A divided Indiana Court of Appeals recently revived a defendant’s counterclaim for personal injuries sustained in an Indiana car accident case despite the defendant’s failure to assert his counterclaim in his answer. In Pumphrey v. Jones, Melody Jones (Jones) and William Pumphrey III (Pumphrey) were involved in a car accident while Pumphrey was delivering pizzas for RPM Pizza Midwest, LLC d/b/a Domino’s Pizza (Domino’s). Within months of the collision, Jones sued Pumphrey and Domino’s. A third-party administrator for Domino’s hired defense counsel to defend Pumphrey and Domino’s. Defense counsel entered an appearance for Pumphrey and Domino’s, informed Pumphrey of the representation, and scheduled a meeting with Pumphrey. However, for an unknown reason, Pumphrey did not attend the meeting. After several failed attempts to contact Pumphrey, defense counsel went ahead and filed an answer on behalf of Pumphrey and Domino’s. No counterclaims were raised in the answer; however, the answer did raise affirmative defenses as to Plaintiff’s own fault in causing the collision.
The parties thereafter engaged in some discovery, including defense counsel taking Jones’ deposition. However, discovery responses on behalf of Pumphrey were delayed because defense counsel was unable to locate Pumphrey. Almost two years after the collision, an associate with defense counsel’s firm discovered that Pumphrey was employed at a different Domino’s store. The associate spoke with Pumphrey and obtained his new contact information, which was different than what defense counsel had been using. Other than defense counsel’s initial contact with Pumphrey, Pumphrey had not received any of defense counsel’s other communications. When the associate spoke and subsequently met with Pumphrey, Pumphrey disputed the police report, supplied the contact information of a potential witness, assisted the associate in providing discovery responses, and indicated he was still treating as a result of injuries he sustained in the collision and wanted to assert a claim for his own personal injuries from the accident.
After providing discovery responses on behalf of Pumphrey, defense counsel obtained authority from Domino’s to represent Pumphrey in his individual counterclaim. One year and nine months after Jones filed her complaint, and right before the statute of limitations, defense counsel filed a motion to amend Pumphrey’s answer to assert the counterclaim. Prior to the trial court ruling on Pumphrey’s motion to amend and with the statute of limitations looming, defense counsel went ahead and filed the counterclaim, to which Jones objected. After the trial court denied the motion to amend but before Pumphrey received notice of the denial, Pumphrey filed a reply to Jones’ objection. Pumphrey then requested the trial court reconsider its order, but the trial court again denied the motion to amend. Pumphrey thereafter appealed to the Indiana Court of Appeals.
Indiana Trial Rule 13(A) governs compulsory counterclaims and requires a defendant having a counterclaim arising out of the transaction or occurrence that is the subject matter of the plaintiff’s claim to assert the counterclaim in the defendant’s answer. Indiana Trial Rule 13(F) provides that when a defendant fails to properly assert a counterclaim through oversight, inadvertence, or excusable neglect, or when justice requires, the defendant may seek permission from the court to assert the counterclaim by amendment. Under Indiana Trial Rule 15(A) dealing with amendments to pleadings, belated amendments to pleadings such as an answer are allowed with permission of the trial court, and permission is to be given when justice so requires. In determining whether justice requires a court to allow an amendment, trial courts should consider factors such as undue delay, bad faith, dilatory motive on part of the movant, and prejudice to the non-movant. A trial court’s decision to allow or disallow belated counterclaims is reviewed for an abuse of discretion.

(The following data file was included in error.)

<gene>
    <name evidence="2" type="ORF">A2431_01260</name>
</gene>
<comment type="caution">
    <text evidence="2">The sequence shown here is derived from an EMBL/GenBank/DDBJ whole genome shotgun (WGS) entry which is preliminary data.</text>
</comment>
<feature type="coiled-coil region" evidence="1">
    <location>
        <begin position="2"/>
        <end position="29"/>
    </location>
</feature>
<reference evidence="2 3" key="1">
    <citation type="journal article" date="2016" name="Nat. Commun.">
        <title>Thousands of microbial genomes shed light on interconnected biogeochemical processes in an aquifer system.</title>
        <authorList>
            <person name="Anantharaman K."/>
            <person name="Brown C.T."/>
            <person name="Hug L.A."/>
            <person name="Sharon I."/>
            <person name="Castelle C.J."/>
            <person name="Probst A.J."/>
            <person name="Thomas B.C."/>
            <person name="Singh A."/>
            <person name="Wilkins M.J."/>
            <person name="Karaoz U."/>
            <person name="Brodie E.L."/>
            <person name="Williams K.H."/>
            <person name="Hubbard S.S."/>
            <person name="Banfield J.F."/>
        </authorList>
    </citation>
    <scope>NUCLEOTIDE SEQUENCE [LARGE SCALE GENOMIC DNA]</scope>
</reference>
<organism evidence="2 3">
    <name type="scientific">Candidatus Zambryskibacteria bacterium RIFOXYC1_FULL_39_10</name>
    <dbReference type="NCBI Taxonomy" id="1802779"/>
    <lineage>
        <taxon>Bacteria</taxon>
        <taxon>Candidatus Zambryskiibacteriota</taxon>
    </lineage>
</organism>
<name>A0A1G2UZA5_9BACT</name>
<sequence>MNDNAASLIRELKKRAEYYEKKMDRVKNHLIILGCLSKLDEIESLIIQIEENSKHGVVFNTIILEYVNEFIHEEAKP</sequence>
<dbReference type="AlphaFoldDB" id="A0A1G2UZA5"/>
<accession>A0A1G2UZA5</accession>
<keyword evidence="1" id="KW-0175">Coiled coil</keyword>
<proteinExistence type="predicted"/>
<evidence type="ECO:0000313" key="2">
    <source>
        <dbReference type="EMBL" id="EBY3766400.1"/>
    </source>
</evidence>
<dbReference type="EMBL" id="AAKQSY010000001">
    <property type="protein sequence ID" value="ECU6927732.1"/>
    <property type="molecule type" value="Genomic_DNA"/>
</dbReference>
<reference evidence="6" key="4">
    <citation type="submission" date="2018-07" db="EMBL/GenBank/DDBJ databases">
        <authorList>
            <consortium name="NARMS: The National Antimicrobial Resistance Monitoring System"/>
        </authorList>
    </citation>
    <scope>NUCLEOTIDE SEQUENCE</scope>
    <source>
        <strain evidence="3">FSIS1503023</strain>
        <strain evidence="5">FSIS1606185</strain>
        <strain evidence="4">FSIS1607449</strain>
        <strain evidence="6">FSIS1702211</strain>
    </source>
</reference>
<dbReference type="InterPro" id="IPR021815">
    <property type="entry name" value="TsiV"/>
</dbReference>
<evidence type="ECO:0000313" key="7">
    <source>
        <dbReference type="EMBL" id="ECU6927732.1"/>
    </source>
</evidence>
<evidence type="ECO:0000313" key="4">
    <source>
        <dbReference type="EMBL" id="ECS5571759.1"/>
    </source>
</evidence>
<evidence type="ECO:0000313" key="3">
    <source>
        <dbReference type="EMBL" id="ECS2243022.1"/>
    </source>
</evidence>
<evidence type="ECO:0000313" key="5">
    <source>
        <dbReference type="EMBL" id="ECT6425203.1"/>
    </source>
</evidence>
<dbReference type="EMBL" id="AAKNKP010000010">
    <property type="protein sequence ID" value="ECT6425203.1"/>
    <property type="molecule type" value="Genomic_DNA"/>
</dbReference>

On appeal, the Indiana Court of Appeals recognized that denying Pumphrey the ability to file his compulsory counterclaim would in effect bar his claim from ever being heard. The Court further noted that discovery was still ongoing in the case, Pumphrey had not been personally involved in the litigation, Pumphrey was not involved in the retention of defense counsel or in responding to Jones’ complaint, Pumphrey had been dealing with his injuries from the accident, a domestic breakup, and a bankruptcy, Pumphrey had not provided his side of the story, once located Pumphrey immediately and fully complied with defense counsel, and defense counsel promptly filed the motion to amend and counterclaim upon locating Pumphrey and hearing his story.
Based upon these facts, the Court of Appeals found Pumphrey had not acted with bad faith or dilatory motive, and furthermore, found that despite any delay caused by allowing Pumphrey’s counterclaim, Jones would not suffer undue prejudice, with the Court noting, in particular, Jones was going to have to litigate her comparative fault for the collision in any case. The Court, therefore, concluded that the trial court abused its discretion in denying Pumphrey’s motion to amend to assert his counterclaim because “justice require[d]” the granting of the motion. The Court directed the trial court to permit the amendment on remand. Judge Kirsch of the Indiana Court of Appeals dissented from the majority because he believed the majority was reweighing the evidence and substituting its judgment for the trial court, which he believed did not abuse its discretion.
You can read the full opinion here.